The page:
Direct proof of the existence of tidal recruitment and collapse comes also from in vivo microscopy of subpleural alveoli. In normal lungs, this technique has demonstrated that there is little change in the alveolar volume during tidal ventilation [26] despite the large change in overall lung volume. The authors suggested that the recruitment of new units instead of alveolar inflation was the predominant phenomenon taking place during lung expansion. On the contrary, in a surfactant deactivation model of lung injury, a dramatic increase in alveolar size was observed at end inspiration, with partial or total expiratory collapse [27]. This observation is in agreement with the classic propositions of Mead that in non uniformly expanded lungs the effective distending pressure can be much higher than the global transpulmonary pressure, leading to inspiratory overinflation of air spaces neighboring collapsed or flooded alveoli [21].

Corroborating those findings, studies with fluorescent-quenching PO2 probes clearly demonstrated enormous oscillations in PaO2 associated with tidal inflation/deflations in a lung lavage model producing alveolar instability. The temporary occurrence of massive shunt at end-expiration strongly suggested the existence of tidal recruitment/derecruitment. Interestingly, these oscillations in PaO2 decreased with the addition of PEEP [28].

We believe that the skepticism against CT as a tool to diagnose lung collapse and recruitment tends to dissipate as advances in the technique permit scanning of the whole lung at acceptable radiation levels and increased spatial resolution. Recent volumetric scanning of the whole lung, apex-to-diaphragm, have cast light on the concerns expressed above (i.e., that non aerated regions might be displaced on the craniocaudal axis by increments of PEEP, causing a misleading reduction in densities). For instance, Lu and coworkers confirmed a reduction of non aerated tissue after PEEP increments in a quantitative analysis embracing the whole lung [29]. Our own experience with this technique reinforced the latter findings. In a spiral tomographic study of 11 ALI/ARDS patients [30, 31], we observed a dramatic reduction of non aerated tissue in the apex-to-diaphragm CT scans after a stepwise and intensive recruitment maneuver. This reduction was very well correlated with an increase in PaO2, compatible with a reduction in the shunt fraction to less than 10%.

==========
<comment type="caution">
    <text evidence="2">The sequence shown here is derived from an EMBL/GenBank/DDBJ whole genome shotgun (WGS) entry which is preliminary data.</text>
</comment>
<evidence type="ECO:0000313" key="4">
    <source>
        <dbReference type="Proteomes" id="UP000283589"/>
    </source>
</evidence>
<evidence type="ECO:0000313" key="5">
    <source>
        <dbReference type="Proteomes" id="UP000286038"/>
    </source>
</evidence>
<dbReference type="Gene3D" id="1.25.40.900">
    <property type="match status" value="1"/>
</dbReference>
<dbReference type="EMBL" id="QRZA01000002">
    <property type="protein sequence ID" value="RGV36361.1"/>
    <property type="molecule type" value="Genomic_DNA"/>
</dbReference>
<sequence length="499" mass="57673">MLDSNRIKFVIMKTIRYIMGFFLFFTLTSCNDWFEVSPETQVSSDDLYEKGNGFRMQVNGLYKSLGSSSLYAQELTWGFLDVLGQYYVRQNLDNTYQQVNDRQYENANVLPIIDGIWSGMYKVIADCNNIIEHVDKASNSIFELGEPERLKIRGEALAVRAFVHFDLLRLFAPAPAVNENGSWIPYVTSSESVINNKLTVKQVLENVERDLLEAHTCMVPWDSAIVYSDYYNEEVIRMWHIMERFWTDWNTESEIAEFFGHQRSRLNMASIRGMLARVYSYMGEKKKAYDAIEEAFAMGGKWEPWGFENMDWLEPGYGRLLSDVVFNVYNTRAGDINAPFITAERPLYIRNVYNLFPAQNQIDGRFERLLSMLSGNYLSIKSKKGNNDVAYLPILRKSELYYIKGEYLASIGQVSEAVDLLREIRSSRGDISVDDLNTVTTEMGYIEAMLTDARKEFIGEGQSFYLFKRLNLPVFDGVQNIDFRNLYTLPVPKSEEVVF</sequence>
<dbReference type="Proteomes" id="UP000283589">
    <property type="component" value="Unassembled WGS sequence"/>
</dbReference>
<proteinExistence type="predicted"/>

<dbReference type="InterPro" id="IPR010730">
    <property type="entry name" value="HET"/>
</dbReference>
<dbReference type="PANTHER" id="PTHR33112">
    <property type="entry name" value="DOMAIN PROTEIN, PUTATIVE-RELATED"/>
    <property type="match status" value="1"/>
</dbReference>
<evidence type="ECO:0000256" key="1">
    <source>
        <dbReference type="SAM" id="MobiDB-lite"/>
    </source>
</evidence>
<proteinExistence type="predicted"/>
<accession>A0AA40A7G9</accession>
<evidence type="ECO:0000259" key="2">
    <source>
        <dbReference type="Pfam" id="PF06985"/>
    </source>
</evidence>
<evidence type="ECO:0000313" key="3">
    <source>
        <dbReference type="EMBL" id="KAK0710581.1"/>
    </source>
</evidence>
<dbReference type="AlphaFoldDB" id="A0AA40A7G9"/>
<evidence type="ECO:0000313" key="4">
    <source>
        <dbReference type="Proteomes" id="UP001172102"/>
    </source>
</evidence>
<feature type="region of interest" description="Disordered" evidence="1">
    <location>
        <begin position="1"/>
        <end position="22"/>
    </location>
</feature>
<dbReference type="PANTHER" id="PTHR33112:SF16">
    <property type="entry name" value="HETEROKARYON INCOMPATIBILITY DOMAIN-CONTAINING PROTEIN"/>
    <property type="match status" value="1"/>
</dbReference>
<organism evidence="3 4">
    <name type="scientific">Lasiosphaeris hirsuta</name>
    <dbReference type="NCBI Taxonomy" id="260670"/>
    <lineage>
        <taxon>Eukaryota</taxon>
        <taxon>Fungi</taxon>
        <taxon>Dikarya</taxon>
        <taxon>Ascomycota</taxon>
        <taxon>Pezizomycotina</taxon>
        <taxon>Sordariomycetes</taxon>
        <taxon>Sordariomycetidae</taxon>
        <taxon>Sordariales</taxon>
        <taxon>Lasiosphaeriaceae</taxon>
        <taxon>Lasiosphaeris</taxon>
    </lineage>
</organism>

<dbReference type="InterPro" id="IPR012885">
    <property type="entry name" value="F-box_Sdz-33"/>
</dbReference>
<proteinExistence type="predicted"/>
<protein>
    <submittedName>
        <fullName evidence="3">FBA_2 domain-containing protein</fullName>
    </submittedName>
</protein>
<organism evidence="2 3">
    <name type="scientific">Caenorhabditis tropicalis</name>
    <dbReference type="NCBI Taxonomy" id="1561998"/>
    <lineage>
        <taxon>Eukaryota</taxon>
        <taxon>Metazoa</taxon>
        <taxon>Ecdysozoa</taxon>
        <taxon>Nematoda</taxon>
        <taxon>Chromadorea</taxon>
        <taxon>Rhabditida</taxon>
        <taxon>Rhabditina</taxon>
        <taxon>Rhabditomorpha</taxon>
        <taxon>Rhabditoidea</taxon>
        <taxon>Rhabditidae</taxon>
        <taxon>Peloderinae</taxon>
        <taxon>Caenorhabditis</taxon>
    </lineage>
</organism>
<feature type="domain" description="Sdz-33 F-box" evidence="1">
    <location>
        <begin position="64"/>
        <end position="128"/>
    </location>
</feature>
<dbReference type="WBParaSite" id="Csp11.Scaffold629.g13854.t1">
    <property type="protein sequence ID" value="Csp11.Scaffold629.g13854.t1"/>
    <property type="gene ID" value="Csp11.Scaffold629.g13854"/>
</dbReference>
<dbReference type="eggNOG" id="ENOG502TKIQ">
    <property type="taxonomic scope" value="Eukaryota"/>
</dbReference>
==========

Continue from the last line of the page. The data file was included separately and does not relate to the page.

Rouby and coworkers have also demonstrated that the total lung volume of patients with ARDS, assessed by spiral/volumetric CT scan, is severely reduced when compared to normal subjects. This remained so even after PEEP application (10 cmH2O) with substantial reduction in the amount of high-density zones. By considering that the total lung volume assessed by CT encompasses tissue, liquid and air, and that the tissue plus liquid components are usually increased, a profound reduction of FRC must have occurred. These results were in evident opposition to the 'flooding hypothesis' and the experiments with the parenchymal marker technique in oleic-acid induced lung injury, in which the authors reported maintenance of regional FRC.